• Researchers didn't find link between coffee consumption and higher risk of arrhythmias
  • Each additional cup of habitual coffee led to a 3% lower risk of incident arrhythmia
  • Newer science is showing coffee to be more beneficial to health than harmful

Is coffee consumption really linked to cardiac arrhythmias? The authors of a new study found coffee may even lower the risk of it.

There is a common belief that caffeine increases the risk of cardiac arrhythmias or irregular heartbeat, which can feel like a fluttering or racing heart. However, evidence to support this idea is "poorly substantiated," the researchers of a new study, published Monday in JAMA Internal Medicine, said.

For their study, the researchers sought to determine whether habitual coffee drinking is really linked to the risk of arrhythmias. To do this, they analyzed the coffee consumption of 386,258 people and compared it with the rates of cardiac arrhythmia. The participants did not have a prior diagnosis of arrhythmia, and the coffee drinkers had a median consumption of two cups of coffee per day, while 22.1% did not drink the beverage.

Among the participants, 16,979 developed arrhythmia during the follow-up. But instead of finding that the coffee drinkers had higher risks of arrhythmia, coffee consumption even appeared to lower the risk.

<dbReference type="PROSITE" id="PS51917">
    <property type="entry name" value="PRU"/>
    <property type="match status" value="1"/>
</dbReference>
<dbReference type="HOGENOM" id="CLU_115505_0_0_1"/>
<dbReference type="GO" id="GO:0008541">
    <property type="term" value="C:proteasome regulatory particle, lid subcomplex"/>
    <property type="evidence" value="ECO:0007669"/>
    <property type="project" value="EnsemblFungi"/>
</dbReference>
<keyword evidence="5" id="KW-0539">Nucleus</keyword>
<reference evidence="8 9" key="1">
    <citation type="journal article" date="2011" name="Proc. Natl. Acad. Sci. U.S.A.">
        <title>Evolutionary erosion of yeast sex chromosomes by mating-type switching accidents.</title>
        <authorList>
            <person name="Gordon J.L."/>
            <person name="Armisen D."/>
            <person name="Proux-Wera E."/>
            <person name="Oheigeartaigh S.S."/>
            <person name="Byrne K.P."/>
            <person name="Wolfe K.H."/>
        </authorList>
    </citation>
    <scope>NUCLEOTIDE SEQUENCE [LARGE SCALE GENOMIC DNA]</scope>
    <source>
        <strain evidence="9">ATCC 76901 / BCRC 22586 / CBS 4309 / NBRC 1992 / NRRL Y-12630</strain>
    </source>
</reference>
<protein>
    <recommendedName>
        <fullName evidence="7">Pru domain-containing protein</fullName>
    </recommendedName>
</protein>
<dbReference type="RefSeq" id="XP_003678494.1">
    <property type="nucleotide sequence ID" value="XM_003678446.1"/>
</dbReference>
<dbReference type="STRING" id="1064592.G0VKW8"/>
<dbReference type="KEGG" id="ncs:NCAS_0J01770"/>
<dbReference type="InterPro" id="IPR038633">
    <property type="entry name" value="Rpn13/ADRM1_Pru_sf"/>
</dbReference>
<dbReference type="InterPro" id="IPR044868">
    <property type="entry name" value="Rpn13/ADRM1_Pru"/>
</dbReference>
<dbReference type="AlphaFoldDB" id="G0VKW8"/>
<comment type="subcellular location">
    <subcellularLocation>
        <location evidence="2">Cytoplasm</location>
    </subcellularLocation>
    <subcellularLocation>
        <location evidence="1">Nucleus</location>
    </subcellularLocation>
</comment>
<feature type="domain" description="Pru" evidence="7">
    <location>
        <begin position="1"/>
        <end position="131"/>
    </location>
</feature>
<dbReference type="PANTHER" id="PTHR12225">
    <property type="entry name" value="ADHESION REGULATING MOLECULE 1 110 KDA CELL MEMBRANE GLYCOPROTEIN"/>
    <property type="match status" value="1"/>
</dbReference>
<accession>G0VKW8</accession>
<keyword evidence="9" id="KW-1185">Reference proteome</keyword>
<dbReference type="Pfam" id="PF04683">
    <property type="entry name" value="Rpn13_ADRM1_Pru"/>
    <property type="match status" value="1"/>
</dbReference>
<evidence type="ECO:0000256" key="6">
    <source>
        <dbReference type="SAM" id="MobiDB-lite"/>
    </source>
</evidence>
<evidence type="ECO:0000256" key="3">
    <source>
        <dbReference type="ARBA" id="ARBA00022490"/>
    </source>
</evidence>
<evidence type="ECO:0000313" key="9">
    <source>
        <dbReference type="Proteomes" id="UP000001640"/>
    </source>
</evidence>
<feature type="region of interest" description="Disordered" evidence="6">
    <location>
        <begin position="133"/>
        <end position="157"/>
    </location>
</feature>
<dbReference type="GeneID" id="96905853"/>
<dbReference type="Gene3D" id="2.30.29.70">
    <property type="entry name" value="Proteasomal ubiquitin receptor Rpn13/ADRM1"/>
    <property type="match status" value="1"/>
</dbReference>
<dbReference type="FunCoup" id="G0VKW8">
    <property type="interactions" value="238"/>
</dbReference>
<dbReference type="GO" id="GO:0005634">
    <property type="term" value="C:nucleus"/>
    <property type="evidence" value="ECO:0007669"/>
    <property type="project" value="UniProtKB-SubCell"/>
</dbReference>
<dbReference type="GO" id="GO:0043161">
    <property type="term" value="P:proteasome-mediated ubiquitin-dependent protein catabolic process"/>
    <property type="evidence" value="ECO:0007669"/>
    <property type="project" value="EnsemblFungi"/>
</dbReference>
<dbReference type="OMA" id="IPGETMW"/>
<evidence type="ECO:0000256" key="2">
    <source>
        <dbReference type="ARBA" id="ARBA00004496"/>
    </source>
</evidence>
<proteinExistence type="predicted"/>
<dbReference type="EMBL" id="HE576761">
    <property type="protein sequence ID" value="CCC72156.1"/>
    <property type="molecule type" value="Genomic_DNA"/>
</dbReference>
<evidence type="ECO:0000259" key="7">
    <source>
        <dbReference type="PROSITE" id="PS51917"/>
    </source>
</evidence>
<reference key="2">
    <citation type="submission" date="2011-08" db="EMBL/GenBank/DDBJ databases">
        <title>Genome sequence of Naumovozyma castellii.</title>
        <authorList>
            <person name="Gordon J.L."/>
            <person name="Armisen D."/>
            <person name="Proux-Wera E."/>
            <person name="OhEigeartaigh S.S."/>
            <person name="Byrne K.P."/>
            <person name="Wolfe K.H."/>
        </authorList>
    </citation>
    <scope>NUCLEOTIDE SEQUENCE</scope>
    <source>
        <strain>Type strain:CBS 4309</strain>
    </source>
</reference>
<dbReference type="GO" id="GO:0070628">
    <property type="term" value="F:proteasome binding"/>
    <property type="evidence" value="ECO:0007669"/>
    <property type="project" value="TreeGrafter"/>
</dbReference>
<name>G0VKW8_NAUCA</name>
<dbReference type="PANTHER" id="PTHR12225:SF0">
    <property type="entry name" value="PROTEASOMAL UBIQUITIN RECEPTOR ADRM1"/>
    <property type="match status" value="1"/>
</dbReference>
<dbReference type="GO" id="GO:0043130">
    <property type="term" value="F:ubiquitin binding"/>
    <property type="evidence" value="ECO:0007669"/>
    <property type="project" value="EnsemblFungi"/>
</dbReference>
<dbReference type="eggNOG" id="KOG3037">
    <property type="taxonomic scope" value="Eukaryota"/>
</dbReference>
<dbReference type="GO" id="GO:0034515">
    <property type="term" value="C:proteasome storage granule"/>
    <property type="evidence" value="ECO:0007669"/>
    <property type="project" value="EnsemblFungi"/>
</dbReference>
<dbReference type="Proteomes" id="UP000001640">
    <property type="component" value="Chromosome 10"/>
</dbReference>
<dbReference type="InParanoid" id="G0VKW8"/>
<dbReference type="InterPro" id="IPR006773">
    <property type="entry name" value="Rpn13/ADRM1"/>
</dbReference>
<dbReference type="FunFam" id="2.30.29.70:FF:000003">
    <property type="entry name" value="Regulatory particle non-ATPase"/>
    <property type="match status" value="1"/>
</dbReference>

"After adjustment for demographic characteristics, comorbid conditions, and lifestyle habits, each additional cup of habitual coffee consumed was associated with a 3% lower risk of incident arrhythmia," the researchers wrote.

The researchers also looked at the CYP1A2 gene, or the "coffee gene," CNN noted. They did this to see if the genetic variants that affect caffeine metabolism affect the relationship between coffee consumption and arrhythmia risk.

People with the functioning version of the gene can metabolize coffee normally, which means they can ingest it without developing much "ill effects," the outlet explained. But if it is mutated, the body's rate of metabolizing coffee may be slower.

However, the researchers did not find an association between "genetically mediated differences in caffeine metabolism" and the heightened risk of cardiac arrhythmias.

"In this prospective cohort study, greater amounts of habitual coffee consumption were inversely associated with a lower risk of arrhythmia, with no evidence that genetically mediated caffeine metabolism affected that association," the researchers wrote. "Mendelian randomization failed to provide evidence that caffeine consumption was associated with arrhythmias."

The researchers noted the idea that causes heart palpitations came from "older, smaller" studies, CNN reported. They further noted 201 meta-analyses that found how moderate coffee consumption may be more "beneficial than harmful" to health.

Other possible benefits of consuming coffee include increasing one's energy levels, boosting metabolic rate, and lowering the risk of Parkinson's and Alzheimer's disease.

Pictured: Representative image of a cup of coffee/cappuccino. Engin Akyurt/Pixabay